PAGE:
Reed could be the choice if UA feels it needs to strengthen math/science/engineering (there is a finite student population for this, even at UA, though; would UA ramp up its international recruiting to address this? there exists good growth potential there, but requires a new investment UA has not made aggressively in the past).
Young’s background is less academic than the others, as I read it, and that puts her in last place. If UA was struggling with retention, for example, her expertise might be more valuable. Of the pressing issues to be addressed to get UA from 171 to top 100, I don’t know that Young’s EXCEL program is the ticket. Seems more appropriate for the emerging metropolitan college (UCF, Houston has arrived, Memphis, etc).
I was not aware until this morning that Forbes also does college rankings. They break it down a little differently than US News (all schools are lumped together instead of national universities vs colleges) but UA is still in the 170s.
Well, we’re the flagship university for the state of Arkansas, we have the “need” to educate/help get to college, for those students with less support system/help. So, I think that will always take a % of our incoming class. Outside of that, we need to get the best of Arkansas that there is, and then continue to attract those from outside the state who wish to come.
To me “flagship” means the best school with the best students. It’s not like our admission standards are onerous (I just looked them up). If you have a 3.2 GPA or better, you probably get in; you don’t even need to submit ACT/SAT. If it’s below 3.2, you need a good test score or have other things in your favor (like a trend of improving grades as you progressed through high school).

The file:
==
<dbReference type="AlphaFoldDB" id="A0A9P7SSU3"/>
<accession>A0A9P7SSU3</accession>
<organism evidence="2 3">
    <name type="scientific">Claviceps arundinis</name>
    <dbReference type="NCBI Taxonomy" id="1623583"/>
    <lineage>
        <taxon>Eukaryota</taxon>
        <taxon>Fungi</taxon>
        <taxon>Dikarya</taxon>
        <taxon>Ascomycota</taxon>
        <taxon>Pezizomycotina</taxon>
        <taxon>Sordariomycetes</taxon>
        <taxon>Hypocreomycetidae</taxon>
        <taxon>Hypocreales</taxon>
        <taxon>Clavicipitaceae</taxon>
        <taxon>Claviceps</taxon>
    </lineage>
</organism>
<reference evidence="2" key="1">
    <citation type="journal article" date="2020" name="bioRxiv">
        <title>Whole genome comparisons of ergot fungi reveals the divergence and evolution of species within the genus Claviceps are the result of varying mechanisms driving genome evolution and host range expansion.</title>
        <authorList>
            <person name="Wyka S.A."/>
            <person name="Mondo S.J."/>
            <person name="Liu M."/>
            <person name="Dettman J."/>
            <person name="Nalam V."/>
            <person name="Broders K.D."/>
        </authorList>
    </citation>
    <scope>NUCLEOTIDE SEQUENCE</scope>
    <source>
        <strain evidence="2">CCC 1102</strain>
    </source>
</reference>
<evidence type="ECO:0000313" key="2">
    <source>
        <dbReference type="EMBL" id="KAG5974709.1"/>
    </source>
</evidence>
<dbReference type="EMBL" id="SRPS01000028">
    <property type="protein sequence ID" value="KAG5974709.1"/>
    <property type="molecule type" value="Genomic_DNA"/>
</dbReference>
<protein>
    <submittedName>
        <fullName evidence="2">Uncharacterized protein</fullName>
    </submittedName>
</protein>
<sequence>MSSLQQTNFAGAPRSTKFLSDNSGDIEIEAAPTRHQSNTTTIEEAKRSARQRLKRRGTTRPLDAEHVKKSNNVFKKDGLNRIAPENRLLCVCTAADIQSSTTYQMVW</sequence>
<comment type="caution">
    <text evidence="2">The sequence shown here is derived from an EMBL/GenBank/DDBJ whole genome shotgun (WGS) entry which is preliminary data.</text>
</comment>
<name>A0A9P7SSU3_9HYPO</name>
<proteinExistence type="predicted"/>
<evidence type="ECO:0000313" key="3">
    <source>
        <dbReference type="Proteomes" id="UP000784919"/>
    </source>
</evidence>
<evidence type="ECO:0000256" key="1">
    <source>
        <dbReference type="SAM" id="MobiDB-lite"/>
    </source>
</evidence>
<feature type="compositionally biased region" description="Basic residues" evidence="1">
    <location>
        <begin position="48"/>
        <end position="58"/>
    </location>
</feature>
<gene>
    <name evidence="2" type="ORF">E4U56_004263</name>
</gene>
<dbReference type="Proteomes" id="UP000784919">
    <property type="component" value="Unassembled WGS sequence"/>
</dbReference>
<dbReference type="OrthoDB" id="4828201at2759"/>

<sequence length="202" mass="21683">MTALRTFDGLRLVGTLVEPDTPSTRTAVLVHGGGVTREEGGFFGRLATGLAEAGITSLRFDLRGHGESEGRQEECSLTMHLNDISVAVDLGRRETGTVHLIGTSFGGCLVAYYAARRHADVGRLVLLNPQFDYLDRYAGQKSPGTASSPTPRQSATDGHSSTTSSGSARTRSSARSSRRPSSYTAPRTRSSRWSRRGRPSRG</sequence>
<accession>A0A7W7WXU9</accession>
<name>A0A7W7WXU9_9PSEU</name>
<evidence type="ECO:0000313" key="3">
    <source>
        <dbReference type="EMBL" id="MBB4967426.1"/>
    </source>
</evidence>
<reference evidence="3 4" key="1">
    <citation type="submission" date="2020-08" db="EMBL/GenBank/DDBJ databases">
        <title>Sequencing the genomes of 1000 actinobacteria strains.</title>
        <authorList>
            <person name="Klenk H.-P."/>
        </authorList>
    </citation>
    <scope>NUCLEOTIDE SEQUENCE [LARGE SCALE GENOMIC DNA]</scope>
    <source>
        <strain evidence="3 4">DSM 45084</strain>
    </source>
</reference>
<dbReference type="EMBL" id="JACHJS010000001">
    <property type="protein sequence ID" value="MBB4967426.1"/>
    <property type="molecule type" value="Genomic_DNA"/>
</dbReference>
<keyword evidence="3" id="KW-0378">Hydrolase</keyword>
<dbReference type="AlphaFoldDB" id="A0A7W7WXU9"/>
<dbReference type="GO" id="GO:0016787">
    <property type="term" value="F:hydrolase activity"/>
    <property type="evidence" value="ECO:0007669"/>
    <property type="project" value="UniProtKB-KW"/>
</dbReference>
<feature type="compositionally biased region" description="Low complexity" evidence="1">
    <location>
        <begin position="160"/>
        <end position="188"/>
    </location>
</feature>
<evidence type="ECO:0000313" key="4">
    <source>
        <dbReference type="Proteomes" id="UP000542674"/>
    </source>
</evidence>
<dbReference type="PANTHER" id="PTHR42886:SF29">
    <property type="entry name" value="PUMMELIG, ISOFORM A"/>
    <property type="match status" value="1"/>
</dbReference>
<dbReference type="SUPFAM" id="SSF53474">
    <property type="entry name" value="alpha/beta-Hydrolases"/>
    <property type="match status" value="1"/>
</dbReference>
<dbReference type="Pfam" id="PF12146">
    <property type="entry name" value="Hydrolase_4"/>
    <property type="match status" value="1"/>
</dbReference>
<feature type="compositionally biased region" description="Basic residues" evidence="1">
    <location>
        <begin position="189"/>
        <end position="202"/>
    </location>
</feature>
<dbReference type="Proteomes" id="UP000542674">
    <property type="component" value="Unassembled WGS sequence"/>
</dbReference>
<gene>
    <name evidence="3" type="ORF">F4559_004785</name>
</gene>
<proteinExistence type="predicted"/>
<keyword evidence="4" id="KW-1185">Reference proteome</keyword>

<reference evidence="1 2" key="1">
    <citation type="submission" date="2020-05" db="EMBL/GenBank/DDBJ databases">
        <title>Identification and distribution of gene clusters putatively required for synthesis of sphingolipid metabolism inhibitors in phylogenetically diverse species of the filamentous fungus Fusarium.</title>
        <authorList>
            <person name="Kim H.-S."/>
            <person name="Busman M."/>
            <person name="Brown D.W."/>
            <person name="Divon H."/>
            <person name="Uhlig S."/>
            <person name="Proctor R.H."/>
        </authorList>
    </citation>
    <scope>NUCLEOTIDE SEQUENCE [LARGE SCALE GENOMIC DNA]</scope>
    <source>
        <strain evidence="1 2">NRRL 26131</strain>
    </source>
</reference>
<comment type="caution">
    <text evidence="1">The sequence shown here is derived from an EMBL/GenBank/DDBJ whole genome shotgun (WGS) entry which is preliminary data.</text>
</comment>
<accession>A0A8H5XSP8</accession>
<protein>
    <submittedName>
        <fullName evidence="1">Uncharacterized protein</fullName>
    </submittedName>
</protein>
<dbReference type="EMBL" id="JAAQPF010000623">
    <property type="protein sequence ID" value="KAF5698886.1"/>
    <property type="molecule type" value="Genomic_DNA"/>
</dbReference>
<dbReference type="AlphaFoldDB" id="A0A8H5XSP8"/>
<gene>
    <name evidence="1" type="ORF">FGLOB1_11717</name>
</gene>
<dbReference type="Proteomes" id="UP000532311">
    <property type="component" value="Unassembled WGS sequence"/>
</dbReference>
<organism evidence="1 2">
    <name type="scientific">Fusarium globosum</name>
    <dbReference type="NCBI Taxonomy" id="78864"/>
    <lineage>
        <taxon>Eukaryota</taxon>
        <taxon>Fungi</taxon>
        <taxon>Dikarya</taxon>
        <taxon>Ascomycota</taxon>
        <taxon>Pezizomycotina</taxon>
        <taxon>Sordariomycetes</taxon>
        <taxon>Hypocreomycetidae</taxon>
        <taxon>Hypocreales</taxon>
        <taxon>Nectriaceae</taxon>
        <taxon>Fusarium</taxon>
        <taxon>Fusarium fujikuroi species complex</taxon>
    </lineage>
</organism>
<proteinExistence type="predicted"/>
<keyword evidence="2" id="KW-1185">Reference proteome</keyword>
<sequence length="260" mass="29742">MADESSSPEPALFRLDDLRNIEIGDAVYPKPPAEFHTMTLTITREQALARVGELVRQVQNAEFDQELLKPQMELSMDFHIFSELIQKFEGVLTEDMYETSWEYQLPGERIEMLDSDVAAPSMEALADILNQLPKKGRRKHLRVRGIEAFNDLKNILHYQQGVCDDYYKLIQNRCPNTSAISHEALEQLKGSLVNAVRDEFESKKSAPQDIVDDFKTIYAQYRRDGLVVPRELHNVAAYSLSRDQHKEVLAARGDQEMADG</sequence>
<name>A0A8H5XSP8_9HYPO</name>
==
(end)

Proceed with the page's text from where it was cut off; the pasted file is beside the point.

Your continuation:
There are plenty of places to get a college education in Arkansas if you can’t get into UA, from junior colleges (some of which are part of the UA System) to ASWho.
We should 1st cater to the home kids that want to go to Arkansas & are UofA/college eligible & then cherry pick the best from other states - whether that be top 10%, 20%, or 25%.
There are approx 15k in-staters who would go to Arkansas leaving the balance of the student body from out of state. Hopefully the out-of-staters help subsidize the in-state kids while also bolstering the quality of education since those kids will be among the academically strongest. Furthermore, out-of-staters bring outside money into the state & to UofA. I would not limit out-of-staters to an arbitrary 50% of the total. DFW has a huge Arkansas alumni base & effectively a go-to university for HS grads.
Hopefully the state & local industry will provide the right job opportunities to retain UofA grads, regardless of where they are from, to remain in Arkansas & to contribute to the state & local economies. When my son graduated from UofA, he wanted to remain in NWA to work if there were job opportunities there.